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What Marketers Can Learn From The Best Super Bowl Ads of All Time

Marketers Learn Superbowl Ads

Although the first officially recognized Super Bowl–deemed retroactively as Super Bowl I–was played on January 15, 1967, it wasn’t until well into the 1970s that the ads aired during this sporting event became synonymous with marketing success. Today, having your Super Bowl ad recognized as successful, funny, heartfelt, share worthy or even just memorable means a marketer has truly reached the upper echelon of their career.

By looking at some of the best Super Bowl ads of all time and exploring the elements that made them so successful, we can hopefully take these rudiments and work them into our own marketing strategy. So, without further ado, let’s get to it:

Reebok: Terry Tate “Office Linebacker” Aired During Super Bowl XXXVII (2003)

“That’s a long-distance call, Doug!” This line uttered by actor Lester Speight, who played the “office linebacker” Terry Tate, is perhaps the funniest and most memorable line from this Reebok ad. Of course, there are many others you could choose from as well. The ad is a funny, over-the-top yet cathartic look at the everyday annoyances many people facing working in an office. It was also rated as the number seven best Super Bowl commercial of all time by Athlon Sports.

Why It Did Well? More than likely, this ad was well-received due to its relatability. No one wants to feel alone in their misery and this ad serves to remind us that “everyone is miserable at work on occasion,” which is something very relatable.

Volkswagen: The Force: Aired During Super Bowl XLV (2011)

Taking home the prize for being the “most shared Super Bowl video of all time” is the Volkswagen Passat commercial. In the ad, you see a young boy decked out in full Darth Vader gear walking around his house attempting to use the power of “The Force” to make items move. He becomes disheartened as it doesn’t seem he has any power after all, and here he thought he was the mighty Darth Vader. Enter dad to save the day. Once he realizes what is going on, the boy’s dad starts his car with his key fob, allowing “Darth Vader” to think he had started the car with the force. This ad was listed as one of the best Super Bowl commericals of all times by Digital Trends.

Why it Did Well? It’s ”Star Wars” themed, features a kid who comes to believe he can do the impossible and has the dad be the hero. What’s not to like?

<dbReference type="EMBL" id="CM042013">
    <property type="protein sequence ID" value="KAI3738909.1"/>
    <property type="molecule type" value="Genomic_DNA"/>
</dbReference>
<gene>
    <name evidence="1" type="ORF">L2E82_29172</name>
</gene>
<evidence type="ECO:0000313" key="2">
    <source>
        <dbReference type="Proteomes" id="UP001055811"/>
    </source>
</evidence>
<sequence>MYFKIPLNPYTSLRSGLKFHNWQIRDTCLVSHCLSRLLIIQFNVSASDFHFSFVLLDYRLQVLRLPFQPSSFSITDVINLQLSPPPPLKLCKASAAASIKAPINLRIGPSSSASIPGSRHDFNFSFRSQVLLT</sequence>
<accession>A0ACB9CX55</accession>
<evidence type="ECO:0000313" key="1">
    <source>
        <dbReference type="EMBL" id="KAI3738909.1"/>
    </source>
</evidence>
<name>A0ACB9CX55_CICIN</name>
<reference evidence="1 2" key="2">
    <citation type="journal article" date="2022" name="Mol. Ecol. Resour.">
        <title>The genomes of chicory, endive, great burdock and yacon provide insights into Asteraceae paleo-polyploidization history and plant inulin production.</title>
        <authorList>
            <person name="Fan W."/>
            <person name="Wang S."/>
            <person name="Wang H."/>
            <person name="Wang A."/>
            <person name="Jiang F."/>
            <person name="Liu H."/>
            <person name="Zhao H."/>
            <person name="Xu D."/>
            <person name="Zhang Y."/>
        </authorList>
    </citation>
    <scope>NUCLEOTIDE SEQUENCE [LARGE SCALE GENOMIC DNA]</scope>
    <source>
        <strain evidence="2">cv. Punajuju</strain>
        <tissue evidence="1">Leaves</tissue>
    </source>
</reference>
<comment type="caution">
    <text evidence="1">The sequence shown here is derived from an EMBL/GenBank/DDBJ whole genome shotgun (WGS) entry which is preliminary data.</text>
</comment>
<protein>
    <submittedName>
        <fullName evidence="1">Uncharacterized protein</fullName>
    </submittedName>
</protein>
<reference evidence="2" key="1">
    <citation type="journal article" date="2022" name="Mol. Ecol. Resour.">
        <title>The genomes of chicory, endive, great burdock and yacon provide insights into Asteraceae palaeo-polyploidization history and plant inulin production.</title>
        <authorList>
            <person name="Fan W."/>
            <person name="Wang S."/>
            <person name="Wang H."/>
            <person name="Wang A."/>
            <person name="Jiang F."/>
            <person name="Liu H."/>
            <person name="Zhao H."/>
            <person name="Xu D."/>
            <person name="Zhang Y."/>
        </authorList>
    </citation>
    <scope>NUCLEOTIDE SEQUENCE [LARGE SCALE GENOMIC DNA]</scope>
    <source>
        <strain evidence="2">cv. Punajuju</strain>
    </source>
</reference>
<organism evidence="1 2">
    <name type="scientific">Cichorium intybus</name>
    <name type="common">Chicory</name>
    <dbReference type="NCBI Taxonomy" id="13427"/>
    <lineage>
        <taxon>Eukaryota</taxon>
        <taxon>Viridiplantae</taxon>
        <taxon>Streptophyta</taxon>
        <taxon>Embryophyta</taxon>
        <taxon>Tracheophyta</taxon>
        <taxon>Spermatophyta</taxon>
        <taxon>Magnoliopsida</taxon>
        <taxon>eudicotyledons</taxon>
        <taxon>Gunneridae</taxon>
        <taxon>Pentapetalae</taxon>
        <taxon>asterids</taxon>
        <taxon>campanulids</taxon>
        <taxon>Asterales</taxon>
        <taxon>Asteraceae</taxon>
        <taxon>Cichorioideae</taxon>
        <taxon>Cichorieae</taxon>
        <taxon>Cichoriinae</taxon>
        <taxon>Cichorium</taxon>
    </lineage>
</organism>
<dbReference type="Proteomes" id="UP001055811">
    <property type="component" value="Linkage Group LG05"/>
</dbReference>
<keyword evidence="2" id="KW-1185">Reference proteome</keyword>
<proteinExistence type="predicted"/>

Budweiser: Brotherhood:  Aired During Super Bowl XLVII (2013)

No list of all time best Super Bowl ads would be complete without a Budweiser commercial. They are after all the nonofficial “King” of Super Bowl ads. Even though the company has created many immensely entertaining, trend inspiring (think the ‘What’s Up??’ commercial) and heartwarming ads for decades, perhaps the most touching was their 2013 entry.  In the ad, you watch one of the majestic Clydesdale horses that is synonymous with the Budweiser brand as he grows up and was eventually sold to the Budweiser company to become part of their “team” of horses. When he sees his old owner during a parade, they are reunited, and the horse of course recognizes him after all the years that have passed. It is a heartwarming commercial that brings tears to the eye and has nothing at all to do with beer.  Incidentally, this particular Budweiser ad achieved a rating of seventh best ad of all time from Athlon Sports.

Why It Did Well? Again, it’s again a relatability issue. We all know what it’s like to love something or someone and have to “let them go” so they can achieve their purpose or fulfill their dream. You miss them, they miss you and it’s tough. Then, you are reunited, and all is right with the world if only for a moment.

Coca-Cola: Hey Kid, Catch: Aired During Super Bowl XIII (1979)

This oldie but goodie has to be included. After all, it is one ad that almost always ends up on any list of the best Super Bowl ads, no matter who is putting it together. Coca-Cola, like Budweiser, has had many good entries over the years, but this one is probably the all time favorite. In this commercial, a young boy cautiously approaches Mean Joe Greene, known for his intensely aggressive play on the field. As the boy approaches with a coke in his hand to give Greene, he seems to take the coke and walk away. However, just when you think he is going to stalk off, he turns and smiles, throwing his jersey to the kid. It was featured on both Digital Trends and Athlon Sports’ Best Super Bowl Ads.

Why it Did Well? It proves there are two sides to every personality and being nice to even those who appear mean can yield benefits.

What This Can Teach Marketers Today?

Admittedly, writing a Super Bowl ad isn’t exactly the same type of marketing most of us do on a regular basis. However, the basic elements of the ultra-successful commercials can teach us something. We all want to feel like the writer has related their topic to us. We want to be able to identify with the issue. We also enjoy a good heartwarming story–or a hearty laugh. So when contemplating a marketing strategy, remember these points as a way to connect with your audience.



Brandie Ps career as a freelance writer spans several years and encompasses an abundance of niche specialties. Before beginning her writing career, she was an office manager and worked in the medical field. Her experience in these two fields have come in handy when writing topics pertaining to these fields.

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By WriterAccess

Freelancer Brandie P

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